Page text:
There has been much talk of gospel-centeredness recently, not only among our church but evangelicalism at large, and rightly so. The declaration that “Christ Jesus has come into the world to save sinners” is the crescendo of the biblical symphony. But how do we know if we are “getting it?” How are we to know we are really hearing this gospel we hear with our ears? How are we to know we are really knowing this gospel we know with our minds? The wave of God’s wrath crashed on and crushed Jesus on the cross, but it has ushered in behind it an overwhelming flood of grace, and how are we to know if we have been caught up in it?
There is a great danger lurking for our still sin-stained hearts at the thought of grace freeing us from moral obligation to uphold the Law. In fact, the apostle Paul knows the grace of the gospel is so scandalously extravagant he hypothetically asks in Romans, “Shall we continue on in sin that grace may abound?” If sin increasing all the more makes grace to increase all the more, why not continue in sin so that grace may abound? Paul’s answer to the Romans, and the thesis of his letter to Titus emphatically pronounce that true, real, actual, effectual belief in Jesus is not compatible with a life of continual, habitual sin. JC Ryle, a 19th century English pastor and theologian wrote in his essays on holiness:
Surely that man must be in an unhealthy state of soul who can think of all that Jesus suffered, and yet cling to those sins for which that suffering was undergone. It was sin that wove the crown of thorns; it was sin that pierced our Lord’s hands, and feet, and side; it was sin that brought Him to Gethsemane and Calvary, to the cross, and to the grave. Cold must our hearts be if we do not hate sin and labour to get rid of it.
Paul opens his letter to Titus with these words: “Paul, a servant of God and an apostle of Jesus Christ, for the sake of the faith of God’s elect and their knowledge of the truth, which accords with godliness.” For many, theology belongs in the academy, the theological endeavor reserved for so-called intellectuals. But throughout his letters, including Titus, Paul does not lay aside or skip over theology in favor of presenting a guide to practical Christian living. Instead, Paul understands theology to be necessary for practical Christian living. There is no such thing as right living before God without a right understanding of God. And, conversely, there is no wrong living before God with right understanding of God.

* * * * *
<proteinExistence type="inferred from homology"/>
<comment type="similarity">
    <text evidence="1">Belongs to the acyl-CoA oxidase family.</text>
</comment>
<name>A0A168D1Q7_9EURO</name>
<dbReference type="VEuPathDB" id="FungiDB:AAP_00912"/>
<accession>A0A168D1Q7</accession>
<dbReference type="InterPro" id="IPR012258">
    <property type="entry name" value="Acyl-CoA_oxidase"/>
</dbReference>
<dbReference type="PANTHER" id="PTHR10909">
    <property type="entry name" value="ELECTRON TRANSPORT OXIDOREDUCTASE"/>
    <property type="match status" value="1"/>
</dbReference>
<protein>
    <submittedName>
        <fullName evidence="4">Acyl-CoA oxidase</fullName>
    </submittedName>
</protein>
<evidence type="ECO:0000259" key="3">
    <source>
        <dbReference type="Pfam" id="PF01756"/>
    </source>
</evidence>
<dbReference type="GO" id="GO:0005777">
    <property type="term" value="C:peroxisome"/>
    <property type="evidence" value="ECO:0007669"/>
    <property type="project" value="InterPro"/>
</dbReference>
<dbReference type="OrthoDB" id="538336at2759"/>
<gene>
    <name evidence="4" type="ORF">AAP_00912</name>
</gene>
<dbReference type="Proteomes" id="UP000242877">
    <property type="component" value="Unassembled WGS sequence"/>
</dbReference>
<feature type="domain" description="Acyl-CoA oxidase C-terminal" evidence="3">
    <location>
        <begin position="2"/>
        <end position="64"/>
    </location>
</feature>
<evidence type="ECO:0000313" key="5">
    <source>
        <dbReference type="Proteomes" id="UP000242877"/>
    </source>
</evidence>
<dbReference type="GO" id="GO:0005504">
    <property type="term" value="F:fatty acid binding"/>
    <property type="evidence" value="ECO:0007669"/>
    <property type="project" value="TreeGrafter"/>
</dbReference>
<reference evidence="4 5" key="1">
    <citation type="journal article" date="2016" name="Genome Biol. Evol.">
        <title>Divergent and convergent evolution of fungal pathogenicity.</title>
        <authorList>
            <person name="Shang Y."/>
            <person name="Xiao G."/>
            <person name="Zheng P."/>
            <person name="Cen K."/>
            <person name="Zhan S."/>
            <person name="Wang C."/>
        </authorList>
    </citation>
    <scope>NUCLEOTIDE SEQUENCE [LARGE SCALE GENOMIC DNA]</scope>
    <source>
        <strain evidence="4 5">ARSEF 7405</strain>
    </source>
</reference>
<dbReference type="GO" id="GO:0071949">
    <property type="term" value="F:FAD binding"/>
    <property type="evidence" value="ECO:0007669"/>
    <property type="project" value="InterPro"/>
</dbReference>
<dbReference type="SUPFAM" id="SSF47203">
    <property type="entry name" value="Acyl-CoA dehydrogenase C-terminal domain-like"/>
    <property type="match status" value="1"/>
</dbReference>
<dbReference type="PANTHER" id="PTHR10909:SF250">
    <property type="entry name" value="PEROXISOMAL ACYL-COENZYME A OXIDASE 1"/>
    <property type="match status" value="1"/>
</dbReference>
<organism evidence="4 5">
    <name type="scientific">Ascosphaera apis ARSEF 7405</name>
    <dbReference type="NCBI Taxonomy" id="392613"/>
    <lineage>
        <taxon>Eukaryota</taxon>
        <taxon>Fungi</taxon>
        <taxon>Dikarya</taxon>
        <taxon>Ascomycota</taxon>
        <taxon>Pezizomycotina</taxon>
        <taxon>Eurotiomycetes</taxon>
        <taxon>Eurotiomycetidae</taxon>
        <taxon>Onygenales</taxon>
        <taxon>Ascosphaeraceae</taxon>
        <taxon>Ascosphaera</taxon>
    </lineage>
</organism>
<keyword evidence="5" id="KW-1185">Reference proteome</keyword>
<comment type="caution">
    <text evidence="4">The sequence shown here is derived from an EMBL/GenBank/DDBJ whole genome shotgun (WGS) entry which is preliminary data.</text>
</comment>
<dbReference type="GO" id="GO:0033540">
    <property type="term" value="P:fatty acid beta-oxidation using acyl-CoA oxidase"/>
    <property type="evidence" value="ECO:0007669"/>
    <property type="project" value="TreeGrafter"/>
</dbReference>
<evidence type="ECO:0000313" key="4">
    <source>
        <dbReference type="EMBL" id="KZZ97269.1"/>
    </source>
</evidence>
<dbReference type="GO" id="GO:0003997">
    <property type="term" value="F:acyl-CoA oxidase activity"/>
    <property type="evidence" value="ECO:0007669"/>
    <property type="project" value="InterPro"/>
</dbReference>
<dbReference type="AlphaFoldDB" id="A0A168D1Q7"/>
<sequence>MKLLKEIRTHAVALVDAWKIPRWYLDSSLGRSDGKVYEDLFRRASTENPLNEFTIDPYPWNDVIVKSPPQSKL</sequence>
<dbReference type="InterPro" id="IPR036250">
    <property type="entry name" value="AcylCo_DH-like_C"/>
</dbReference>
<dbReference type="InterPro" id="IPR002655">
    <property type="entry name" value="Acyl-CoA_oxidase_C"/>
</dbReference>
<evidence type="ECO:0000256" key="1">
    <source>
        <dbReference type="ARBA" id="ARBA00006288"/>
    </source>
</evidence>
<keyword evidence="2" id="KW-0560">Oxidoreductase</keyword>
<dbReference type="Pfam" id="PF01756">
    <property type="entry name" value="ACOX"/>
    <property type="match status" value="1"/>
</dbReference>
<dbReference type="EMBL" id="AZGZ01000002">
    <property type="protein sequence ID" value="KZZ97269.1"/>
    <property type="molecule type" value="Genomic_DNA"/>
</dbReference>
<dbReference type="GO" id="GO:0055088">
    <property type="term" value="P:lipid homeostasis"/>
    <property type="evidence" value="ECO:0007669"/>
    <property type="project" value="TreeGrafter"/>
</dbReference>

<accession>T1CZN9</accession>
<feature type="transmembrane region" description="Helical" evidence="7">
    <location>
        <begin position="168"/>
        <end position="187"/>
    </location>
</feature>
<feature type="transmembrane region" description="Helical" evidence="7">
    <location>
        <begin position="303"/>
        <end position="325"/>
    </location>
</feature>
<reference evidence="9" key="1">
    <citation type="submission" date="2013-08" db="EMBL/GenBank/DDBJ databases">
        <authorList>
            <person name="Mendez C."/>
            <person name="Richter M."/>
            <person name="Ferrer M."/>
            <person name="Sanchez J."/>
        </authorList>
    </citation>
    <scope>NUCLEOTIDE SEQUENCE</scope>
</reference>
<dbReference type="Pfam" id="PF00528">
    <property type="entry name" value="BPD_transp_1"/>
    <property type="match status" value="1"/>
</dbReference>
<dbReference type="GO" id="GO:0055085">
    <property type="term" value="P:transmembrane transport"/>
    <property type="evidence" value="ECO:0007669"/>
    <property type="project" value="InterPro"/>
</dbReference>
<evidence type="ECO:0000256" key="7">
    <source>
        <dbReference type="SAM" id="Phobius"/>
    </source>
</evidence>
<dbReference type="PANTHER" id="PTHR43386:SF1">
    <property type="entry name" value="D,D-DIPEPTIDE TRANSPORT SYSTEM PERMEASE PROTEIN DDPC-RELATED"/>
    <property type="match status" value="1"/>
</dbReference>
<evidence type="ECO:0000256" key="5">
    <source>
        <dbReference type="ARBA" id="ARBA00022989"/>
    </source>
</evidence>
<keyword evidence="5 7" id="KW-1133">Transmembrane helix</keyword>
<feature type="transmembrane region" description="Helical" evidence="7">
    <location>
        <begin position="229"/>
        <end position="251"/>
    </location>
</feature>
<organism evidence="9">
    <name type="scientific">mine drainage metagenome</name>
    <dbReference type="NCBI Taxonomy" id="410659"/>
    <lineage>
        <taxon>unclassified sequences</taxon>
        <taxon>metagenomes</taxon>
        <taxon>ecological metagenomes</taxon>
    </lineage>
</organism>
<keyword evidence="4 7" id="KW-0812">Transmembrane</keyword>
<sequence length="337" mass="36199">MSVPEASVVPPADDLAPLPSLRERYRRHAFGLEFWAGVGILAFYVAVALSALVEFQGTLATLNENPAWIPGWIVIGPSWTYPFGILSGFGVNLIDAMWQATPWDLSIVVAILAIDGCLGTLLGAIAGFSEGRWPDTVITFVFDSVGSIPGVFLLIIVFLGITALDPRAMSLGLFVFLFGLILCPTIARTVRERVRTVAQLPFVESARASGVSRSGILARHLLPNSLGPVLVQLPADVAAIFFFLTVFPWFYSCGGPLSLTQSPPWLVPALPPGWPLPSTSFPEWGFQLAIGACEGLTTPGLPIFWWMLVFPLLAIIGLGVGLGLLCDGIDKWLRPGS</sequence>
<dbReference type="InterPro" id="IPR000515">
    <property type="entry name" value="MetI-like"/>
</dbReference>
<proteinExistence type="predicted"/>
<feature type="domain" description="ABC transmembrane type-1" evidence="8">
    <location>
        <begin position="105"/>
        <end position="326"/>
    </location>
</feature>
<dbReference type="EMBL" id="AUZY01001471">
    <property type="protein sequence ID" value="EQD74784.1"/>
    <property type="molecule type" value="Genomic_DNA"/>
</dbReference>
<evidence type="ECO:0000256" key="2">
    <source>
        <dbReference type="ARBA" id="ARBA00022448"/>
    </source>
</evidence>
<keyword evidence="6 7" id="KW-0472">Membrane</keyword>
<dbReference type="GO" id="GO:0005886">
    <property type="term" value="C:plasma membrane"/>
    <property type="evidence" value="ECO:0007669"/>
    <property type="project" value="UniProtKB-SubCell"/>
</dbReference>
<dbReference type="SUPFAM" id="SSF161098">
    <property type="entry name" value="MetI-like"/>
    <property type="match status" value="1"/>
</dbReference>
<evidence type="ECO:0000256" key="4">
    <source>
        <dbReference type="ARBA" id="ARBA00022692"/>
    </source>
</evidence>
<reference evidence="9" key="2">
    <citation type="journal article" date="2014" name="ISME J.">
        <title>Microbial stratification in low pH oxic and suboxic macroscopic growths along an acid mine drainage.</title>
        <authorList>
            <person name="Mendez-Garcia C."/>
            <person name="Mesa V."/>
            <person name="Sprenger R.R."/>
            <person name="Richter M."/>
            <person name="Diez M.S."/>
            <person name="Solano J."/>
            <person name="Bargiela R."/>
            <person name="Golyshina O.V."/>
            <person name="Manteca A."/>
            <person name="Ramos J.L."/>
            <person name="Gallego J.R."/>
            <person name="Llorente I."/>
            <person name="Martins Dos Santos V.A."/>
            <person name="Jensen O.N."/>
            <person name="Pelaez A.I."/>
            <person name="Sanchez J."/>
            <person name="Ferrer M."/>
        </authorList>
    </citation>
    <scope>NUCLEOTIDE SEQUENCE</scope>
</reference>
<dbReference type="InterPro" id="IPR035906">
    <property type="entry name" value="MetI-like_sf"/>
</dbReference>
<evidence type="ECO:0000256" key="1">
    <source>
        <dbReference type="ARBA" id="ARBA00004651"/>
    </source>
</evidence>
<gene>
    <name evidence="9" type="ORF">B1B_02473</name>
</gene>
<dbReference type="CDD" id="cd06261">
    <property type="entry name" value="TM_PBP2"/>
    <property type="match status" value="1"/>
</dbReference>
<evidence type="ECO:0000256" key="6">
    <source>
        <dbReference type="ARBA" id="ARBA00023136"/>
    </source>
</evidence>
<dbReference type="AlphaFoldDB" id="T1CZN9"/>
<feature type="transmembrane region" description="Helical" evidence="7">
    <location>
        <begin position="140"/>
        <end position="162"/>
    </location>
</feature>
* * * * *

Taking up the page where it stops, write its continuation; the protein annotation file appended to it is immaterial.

There is no such thing as right living before God without a right understanding of God.
As Paul tells Titus, our knowledge of God and his gospel is our tutor, instructing and training us in godliness. And this is how we know if we have been caught up in the flood of grace—if our knowledge of God and his gospel accords with and produces godliness. To say it another way, there is no dichotomy between faith and practice—they are inseparable. Paul unpacks this truth throughout his letter to Titus, and everything he says hinges on this reality.
There are two things we would do well to consider lest we fool ourselves into thinking either right belief or right practice is a work of our own volition. The biblical testimony is quite the opposite.
The first is that genuine faith in the gospel is the unique fountainhead of godliness. In the very first verse, Paul speaks of a “knowledge of the truth, which accords with godliness.” True faith in Jesus and his finished work on our behalf produces and flows into godliness. The converse is likewise true—godliness cannot flow from any other source but genuine faith. This leads us to the second point to consider.